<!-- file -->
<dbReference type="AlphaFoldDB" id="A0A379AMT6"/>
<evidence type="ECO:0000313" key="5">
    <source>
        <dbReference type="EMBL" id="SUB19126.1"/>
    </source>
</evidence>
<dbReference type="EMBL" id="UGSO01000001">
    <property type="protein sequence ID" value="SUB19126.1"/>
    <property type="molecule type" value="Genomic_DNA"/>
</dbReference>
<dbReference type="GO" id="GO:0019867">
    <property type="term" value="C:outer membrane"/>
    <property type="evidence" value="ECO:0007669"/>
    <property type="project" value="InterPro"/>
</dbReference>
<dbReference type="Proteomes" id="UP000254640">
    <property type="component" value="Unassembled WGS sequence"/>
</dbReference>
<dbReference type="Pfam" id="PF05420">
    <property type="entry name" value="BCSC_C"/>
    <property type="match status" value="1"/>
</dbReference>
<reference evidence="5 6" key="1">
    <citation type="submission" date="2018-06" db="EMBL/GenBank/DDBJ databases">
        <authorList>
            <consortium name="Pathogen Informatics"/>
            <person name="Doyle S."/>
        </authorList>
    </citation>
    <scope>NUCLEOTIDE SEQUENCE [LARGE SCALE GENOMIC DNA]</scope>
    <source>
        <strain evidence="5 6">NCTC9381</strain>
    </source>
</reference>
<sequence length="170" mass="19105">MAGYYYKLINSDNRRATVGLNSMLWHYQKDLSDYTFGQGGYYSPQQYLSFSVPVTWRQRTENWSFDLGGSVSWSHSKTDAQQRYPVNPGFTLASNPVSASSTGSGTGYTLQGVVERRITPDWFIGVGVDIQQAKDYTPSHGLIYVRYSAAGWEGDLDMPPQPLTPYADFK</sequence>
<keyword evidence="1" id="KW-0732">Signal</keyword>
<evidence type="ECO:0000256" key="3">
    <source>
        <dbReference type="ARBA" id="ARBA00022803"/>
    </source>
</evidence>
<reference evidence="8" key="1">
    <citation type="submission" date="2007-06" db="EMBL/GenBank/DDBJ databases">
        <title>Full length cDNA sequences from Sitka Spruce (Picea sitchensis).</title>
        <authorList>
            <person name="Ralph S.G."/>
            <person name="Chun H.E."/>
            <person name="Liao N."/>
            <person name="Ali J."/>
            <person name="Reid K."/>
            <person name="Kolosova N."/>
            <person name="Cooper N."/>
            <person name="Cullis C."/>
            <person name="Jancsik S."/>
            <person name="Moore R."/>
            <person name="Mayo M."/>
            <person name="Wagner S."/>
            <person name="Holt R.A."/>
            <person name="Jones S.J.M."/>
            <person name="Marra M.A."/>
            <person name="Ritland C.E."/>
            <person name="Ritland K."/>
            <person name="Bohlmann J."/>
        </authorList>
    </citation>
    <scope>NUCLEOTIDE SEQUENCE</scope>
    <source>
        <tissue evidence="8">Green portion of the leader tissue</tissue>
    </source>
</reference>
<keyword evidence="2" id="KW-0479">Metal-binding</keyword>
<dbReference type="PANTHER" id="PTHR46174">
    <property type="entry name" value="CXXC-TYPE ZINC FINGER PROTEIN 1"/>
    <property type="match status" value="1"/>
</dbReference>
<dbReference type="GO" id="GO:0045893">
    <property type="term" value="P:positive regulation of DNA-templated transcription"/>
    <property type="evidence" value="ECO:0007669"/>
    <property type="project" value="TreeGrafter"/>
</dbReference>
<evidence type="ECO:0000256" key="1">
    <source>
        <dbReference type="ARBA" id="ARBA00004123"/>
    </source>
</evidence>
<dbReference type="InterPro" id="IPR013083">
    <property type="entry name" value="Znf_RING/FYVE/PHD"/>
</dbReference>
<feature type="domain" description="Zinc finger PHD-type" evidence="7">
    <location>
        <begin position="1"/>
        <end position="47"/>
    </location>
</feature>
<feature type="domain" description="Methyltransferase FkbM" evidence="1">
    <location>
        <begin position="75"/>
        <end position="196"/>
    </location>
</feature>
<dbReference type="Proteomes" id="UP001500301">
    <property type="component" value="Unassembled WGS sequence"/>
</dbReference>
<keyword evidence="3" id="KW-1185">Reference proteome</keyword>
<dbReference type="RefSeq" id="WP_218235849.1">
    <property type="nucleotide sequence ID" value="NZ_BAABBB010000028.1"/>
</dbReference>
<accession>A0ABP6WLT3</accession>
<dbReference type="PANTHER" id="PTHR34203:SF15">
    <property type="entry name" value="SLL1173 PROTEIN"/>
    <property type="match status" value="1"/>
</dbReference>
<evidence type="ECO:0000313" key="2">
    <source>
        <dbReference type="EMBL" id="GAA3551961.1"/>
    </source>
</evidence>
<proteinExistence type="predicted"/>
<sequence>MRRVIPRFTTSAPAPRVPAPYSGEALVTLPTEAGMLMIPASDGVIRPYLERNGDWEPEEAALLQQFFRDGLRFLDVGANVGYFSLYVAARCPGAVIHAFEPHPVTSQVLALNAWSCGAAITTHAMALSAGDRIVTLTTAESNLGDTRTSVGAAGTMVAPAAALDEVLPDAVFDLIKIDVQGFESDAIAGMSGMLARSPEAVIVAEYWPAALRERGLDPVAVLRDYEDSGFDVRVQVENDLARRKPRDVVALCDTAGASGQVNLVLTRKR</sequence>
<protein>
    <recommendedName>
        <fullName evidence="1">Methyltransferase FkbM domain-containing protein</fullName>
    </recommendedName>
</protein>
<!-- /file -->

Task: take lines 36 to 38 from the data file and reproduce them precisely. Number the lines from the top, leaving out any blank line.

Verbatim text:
<keyword evidence="1" id="KW-0732">Signal</keyword>
<evidence type="ECO:0000256" key="3">
    <source>